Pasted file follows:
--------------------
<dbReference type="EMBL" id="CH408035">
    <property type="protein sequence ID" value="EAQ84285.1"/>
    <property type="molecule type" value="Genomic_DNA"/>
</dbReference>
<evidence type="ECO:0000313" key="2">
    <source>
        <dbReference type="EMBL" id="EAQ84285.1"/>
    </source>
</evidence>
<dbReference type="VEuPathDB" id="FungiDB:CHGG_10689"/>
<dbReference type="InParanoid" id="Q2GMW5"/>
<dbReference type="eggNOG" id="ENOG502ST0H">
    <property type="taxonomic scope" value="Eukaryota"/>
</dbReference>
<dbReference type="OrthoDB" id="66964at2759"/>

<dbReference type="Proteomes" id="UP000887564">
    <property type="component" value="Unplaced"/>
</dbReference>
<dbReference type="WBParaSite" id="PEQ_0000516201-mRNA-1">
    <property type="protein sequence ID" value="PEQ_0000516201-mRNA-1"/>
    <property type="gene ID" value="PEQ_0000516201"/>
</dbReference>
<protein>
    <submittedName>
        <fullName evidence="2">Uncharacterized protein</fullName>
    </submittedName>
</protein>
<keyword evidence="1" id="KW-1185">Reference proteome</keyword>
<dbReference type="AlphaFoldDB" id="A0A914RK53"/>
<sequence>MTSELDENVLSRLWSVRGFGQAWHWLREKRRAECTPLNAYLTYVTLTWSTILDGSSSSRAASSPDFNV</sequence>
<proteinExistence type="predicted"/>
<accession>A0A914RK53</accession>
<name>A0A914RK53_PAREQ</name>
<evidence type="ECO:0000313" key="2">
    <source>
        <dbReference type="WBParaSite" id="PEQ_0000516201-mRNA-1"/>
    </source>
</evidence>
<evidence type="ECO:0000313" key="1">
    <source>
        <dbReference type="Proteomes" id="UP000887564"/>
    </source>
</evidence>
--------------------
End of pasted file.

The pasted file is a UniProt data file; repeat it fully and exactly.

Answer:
<dbReference type="EMBL" id="CH408035">
    <property type="protein sequence ID" value="EAQ84285.1"/>
    <property type="molecule type" value="Genomic_DNA"/>
</dbReference>
<evidence type="ECO:0000313" key="2">
    <source>
        <dbReference type="EMBL" id="EAQ84285.1"/>
    </source>
</evidence>
<dbReference type="VEuPathDB" id="FungiDB:CHGG_10689"/>
<dbReference type="InParanoid" id="Q2GMW5"/>
<dbReference type="eggNOG" id="ENOG502ST0H">
    <property type="taxonomic scope" value="Eukaryota"/>
</dbReference>
<dbReference type="OrthoDB" id="66964at2759"/>

<dbReference type="Proteomes" id="UP000887564">
    <property type="component" value="Unplaced"/>
</dbReference>
<dbReference type="WBParaSite" id="PEQ_0000516201-mRNA-1">
    <property type="protein sequence ID" value="PEQ_0000516201-mRNA-1"/>
    <property type="gene ID" value="PEQ_0000516201"/>
</dbReference>
<protein>
    <submittedName>
        <fullName evidence="2">Uncharacterized protein</fullName>
    </submittedName>
</protein>
<keyword evidence="1" id="KW-1185">Reference proteome</keyword>
<dbReference type="AlphaFoldDB" id="A0A914RK53"/>
<sequence>MTSELDENVLSRLWSVRGFGQAWHWLREKRRAECTPLNAYLTYVTLTWSTILDGSSSSRAASSPDFNV</sequence>
<proteinExistence type="predicted"/>
<accession>A0A914RK53</accession>
<name>A0A914RK53_PAREQ</name>
<evidence type="ECO:0000313" key="2">
    <source>
        <dbReference type="WBParaSite" id="PEQ_0000516201-mRNA-1"/>
    </source>
</evidence>
<evidence type="ECO:0000313" key="1">
    <source>
        <dbReference type="Proteomes" id="UP000887564"/>
    </source>
</evidence>